Not long thereafter, Gorbachev witnessed the rise of democracy movements in the Soviet Union’s satellite states in Eastern Europe, most notably Hungary, Poland and Czechoslovakia. He also watched the Soviet occupation of Afghanistan – a mess he inherited from his predecessors – spiral into a quagmire that was being referred to as “Russia’s Vietnam.” Realizing that he could barely manage what was happening at home, he knew that he could ill afford to take on what was happening outside his borders. These insights prompted him to handle these situations differently from his forbears, taking no action against the Eastern Bloc and withdrawing troops from his southern Islamic neighbor. Thus began a chain of events that led to the dissolution of the Warsaw Pact, the fall of the Berlin Wall and even the reunification of Germany.

Collectively, these changes brought about huge alterations in the geopolitical landscape. But, despite the progress they represented, for some, the changes didn’t unfold far or fast enough. Opportunists thus emerged to invoke their own agendas. In August 1991, a coup d’etat attempt was made to oust Gorbachev while he was vacationing with his family, but loyal supporters squelched the challenge to his authority. However, despite his success in this incident, he also faced secession initiatives launched by a number of Soviet republics, most notably the Baltic states of Lithuania, Latvia and Estonia. It wasn’t long before other republics followed suit, a move that led to the Soviet Union’s dissolution.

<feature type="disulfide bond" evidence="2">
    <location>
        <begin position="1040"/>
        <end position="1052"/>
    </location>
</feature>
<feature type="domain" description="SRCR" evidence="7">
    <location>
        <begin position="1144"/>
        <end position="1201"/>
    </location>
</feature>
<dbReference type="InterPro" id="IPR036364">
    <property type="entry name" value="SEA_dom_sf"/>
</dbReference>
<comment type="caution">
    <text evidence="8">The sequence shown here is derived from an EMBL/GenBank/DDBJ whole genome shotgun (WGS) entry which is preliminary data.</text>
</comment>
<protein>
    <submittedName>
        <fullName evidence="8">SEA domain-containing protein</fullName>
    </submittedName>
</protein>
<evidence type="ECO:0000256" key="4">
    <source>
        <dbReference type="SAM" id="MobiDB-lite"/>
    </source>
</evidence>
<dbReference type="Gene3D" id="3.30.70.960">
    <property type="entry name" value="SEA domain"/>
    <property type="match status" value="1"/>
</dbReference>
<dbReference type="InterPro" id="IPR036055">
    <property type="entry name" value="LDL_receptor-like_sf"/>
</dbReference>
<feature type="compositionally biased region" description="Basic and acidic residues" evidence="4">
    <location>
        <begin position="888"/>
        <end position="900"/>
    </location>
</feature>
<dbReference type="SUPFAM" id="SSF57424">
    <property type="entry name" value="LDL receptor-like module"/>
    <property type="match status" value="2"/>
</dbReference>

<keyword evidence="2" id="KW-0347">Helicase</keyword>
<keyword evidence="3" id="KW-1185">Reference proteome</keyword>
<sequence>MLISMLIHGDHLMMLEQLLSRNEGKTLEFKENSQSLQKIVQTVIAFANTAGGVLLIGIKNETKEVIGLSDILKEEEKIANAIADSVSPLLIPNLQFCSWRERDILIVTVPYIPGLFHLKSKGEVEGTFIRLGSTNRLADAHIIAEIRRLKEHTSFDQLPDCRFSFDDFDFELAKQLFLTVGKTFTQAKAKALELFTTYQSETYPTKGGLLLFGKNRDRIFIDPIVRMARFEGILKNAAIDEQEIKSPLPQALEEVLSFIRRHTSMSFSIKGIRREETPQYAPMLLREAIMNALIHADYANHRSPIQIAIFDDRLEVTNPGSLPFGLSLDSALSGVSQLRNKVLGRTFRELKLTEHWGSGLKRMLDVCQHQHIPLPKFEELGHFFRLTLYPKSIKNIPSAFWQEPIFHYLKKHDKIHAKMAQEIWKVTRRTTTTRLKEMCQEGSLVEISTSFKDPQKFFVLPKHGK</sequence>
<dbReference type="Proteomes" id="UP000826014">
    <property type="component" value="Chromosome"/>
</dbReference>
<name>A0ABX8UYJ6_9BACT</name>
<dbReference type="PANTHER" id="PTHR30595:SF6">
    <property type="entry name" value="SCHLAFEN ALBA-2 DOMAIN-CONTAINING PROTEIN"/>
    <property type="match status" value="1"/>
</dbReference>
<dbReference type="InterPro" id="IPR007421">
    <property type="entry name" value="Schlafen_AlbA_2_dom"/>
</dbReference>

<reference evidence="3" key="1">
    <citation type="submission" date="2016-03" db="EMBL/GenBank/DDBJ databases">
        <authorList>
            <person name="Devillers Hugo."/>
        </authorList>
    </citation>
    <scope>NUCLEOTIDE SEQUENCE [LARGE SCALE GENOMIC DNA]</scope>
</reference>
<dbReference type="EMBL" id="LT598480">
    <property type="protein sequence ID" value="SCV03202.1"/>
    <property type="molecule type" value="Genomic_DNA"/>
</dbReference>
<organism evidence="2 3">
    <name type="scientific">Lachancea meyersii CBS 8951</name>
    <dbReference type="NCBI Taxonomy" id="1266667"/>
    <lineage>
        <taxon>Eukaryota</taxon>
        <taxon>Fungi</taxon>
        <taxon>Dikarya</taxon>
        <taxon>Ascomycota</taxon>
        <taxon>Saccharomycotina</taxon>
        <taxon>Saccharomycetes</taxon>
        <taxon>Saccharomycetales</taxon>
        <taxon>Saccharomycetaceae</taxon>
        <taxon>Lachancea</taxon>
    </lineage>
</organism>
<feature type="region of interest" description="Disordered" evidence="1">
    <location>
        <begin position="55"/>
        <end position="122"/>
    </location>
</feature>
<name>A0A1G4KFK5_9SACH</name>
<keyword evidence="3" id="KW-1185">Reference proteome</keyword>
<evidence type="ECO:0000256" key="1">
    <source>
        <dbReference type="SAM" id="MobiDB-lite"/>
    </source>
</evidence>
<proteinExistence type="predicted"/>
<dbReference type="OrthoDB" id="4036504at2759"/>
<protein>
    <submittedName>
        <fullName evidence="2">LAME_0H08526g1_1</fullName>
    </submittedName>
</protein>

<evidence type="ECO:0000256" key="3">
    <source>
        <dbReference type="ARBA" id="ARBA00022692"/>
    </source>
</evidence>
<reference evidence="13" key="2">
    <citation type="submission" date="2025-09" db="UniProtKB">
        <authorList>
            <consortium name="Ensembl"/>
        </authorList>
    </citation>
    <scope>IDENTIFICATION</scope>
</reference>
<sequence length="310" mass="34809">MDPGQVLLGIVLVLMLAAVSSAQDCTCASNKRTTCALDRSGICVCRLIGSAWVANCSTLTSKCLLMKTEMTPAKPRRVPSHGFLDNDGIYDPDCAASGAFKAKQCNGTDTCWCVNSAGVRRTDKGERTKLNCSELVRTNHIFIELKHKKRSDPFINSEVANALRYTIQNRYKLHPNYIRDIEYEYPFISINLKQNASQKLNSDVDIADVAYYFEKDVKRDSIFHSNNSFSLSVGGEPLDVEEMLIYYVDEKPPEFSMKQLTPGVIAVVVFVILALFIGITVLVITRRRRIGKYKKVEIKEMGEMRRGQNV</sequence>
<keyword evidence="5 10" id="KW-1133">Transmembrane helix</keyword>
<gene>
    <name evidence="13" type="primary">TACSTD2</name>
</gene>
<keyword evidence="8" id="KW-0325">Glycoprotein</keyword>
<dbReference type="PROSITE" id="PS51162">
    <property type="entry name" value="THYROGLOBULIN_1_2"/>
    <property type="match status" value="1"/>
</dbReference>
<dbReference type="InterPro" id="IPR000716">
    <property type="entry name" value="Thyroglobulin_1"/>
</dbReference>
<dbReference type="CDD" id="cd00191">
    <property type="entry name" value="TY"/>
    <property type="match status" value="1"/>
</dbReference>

Once out of office, Gorbachev devoted much of his time to the establishment of a foundation, lecturing and serving as a political advisor. However, as he observes in the film, there’s a sadness associated with his later years. He’s disappointed that he was unable to complete the work he started, such as increased democratization, bridging the European Community and the Soviet Union, and continuing his work for nuclear disarmament. He’s also saddened that many of his onetime supporters abandoned him once he was no longer in power. Much of his enthusiasm was further sapped by the loss of his wife, Raisa, the love of his life, to leukemia in 1999.